Dear JAT members
We hope that you and your loved ones are staying safe during this uncertain and anxious time as the world wrestles with the coronavirus pandemic.
How is the pandemic affecting your lives as translators and interpreters? Have you had more or less work in your in-tray? Has the rapid take-up of video tools and online collaboration platforms such as Zoom, Teams, and Slack affected the way you work and interact with clients and colleagues? If so, is this for the better or worse? Are you now feeling professionally isolated after previously working in a team situation? Have restrictions on movement and other constraints affected your ability to effectively interact with clients? What recent changes do you think will persist after the pandemic is defeated? Will our profession be the same as it was before? We want to hear from you. Not only that, we want to help the whole world hear from you.
What do you find particularly attractive about your profession? What do you find particularly agonizing? What do you wish the rest of the world understood about the work you do? What is the difference between like-having clients and dread having clients? Do you have any hints for other translators/interpreters?
These are just a few of the many, many things you might write about. It is by no means an exhaustive list and is in no way meant to limit you. Write what your heart wants to say.
The six-step process for getting your ideas out and noticed is: (1) you write your essay and send it to email@example.com, (2) we compile them and send them to the printer, (3) the printer does the typesetting and lay-out, (4) we send you a proof of your essay and ask you to make sure the printer did not change it, (5) you tell us what, if anything, needs to be corrected (or tell us it is okay as is), and (6) that is what gets published. As you probably noticed, there is no provision for the compilers to edit your essay. That is your responsibility.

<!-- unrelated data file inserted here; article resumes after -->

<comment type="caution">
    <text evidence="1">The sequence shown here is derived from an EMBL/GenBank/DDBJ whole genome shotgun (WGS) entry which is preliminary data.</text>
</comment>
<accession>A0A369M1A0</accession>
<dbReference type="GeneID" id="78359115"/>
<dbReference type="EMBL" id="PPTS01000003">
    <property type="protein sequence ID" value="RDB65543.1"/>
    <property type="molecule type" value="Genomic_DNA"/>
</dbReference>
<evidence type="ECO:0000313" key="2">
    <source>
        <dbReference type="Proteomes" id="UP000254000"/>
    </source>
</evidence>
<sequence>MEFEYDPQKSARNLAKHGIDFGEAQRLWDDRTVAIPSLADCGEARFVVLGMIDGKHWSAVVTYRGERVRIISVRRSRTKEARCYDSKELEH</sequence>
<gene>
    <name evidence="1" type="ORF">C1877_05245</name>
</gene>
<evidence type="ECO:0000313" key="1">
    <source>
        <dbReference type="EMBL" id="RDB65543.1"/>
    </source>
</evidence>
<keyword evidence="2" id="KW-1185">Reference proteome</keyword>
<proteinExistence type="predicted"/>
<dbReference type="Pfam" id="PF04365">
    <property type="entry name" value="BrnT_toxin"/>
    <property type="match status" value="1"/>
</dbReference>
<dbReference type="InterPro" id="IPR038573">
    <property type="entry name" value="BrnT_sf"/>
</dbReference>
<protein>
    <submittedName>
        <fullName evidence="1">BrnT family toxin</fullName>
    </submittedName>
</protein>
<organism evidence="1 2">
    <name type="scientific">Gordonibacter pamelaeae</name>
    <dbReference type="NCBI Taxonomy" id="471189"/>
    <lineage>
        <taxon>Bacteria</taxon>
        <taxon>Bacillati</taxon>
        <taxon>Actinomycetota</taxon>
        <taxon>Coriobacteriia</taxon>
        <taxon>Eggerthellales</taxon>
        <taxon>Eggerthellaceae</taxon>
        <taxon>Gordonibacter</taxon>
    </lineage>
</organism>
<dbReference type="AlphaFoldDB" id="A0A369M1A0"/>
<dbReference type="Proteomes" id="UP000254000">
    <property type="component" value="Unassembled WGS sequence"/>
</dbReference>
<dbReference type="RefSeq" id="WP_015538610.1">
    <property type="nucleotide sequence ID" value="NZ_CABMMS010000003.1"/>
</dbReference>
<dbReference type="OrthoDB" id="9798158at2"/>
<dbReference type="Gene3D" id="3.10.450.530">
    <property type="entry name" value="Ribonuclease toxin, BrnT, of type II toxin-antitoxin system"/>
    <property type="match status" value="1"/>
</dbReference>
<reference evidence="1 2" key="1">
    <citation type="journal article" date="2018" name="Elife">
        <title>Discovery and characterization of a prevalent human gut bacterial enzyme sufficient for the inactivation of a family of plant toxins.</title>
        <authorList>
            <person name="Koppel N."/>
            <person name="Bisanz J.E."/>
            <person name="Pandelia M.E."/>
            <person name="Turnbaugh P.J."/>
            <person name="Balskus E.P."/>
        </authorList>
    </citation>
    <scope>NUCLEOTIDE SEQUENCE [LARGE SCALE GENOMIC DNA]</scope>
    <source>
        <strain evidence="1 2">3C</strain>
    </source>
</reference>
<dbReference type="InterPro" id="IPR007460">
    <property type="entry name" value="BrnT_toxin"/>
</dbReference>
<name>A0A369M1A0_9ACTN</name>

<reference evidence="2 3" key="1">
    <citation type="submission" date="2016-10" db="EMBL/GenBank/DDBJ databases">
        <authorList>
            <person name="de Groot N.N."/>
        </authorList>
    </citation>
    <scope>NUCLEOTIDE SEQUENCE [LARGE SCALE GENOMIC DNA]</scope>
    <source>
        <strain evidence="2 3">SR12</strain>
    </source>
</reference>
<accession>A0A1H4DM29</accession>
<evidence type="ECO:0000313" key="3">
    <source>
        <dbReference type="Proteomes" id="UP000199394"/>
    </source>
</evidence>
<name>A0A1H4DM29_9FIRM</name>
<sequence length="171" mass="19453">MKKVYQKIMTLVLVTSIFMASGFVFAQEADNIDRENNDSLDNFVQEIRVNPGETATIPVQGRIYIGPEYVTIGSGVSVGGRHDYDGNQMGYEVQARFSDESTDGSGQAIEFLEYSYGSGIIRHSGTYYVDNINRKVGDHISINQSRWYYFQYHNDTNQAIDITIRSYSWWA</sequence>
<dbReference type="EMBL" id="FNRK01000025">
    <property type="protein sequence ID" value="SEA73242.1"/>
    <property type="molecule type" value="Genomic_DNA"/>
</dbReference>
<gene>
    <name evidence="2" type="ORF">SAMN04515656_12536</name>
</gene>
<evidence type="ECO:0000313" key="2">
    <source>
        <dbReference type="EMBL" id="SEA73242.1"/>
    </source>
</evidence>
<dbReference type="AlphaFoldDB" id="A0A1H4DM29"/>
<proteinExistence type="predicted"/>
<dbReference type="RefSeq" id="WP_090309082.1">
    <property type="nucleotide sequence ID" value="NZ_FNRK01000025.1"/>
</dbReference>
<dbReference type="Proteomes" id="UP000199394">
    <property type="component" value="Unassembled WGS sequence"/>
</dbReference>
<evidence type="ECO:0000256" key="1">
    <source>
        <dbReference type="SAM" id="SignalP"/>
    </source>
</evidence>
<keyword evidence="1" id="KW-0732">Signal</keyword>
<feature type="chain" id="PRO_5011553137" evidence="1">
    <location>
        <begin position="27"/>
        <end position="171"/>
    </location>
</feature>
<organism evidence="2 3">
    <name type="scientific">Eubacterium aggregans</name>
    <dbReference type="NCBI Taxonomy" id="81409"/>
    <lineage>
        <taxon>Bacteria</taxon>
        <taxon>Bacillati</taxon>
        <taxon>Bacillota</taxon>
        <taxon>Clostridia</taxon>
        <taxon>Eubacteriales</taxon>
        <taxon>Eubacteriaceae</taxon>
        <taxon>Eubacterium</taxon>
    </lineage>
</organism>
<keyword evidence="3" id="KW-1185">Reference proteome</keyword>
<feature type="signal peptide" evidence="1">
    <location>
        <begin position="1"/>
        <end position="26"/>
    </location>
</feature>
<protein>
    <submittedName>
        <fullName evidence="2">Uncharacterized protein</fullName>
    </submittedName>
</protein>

Essays should please be up to 600 words in English or up to 1800 characters in Japanese for the body of the essay. The essay should also have a title and your name. Your name may be in either English or Japanese—preferably in the same language as your essay—but should show the reading in either case. In no case may the essay exceed two printed pages. (This is something that will be obvious at step 4, when we will ask you to trim it if it runs over.)
This year’s anthology will again be sent and read worldwide. It is a prime opportunity—available only to JAT members—to get your name and views out there. We look forward to your essay.
Anthology e-mail address: anthology [at] jat.org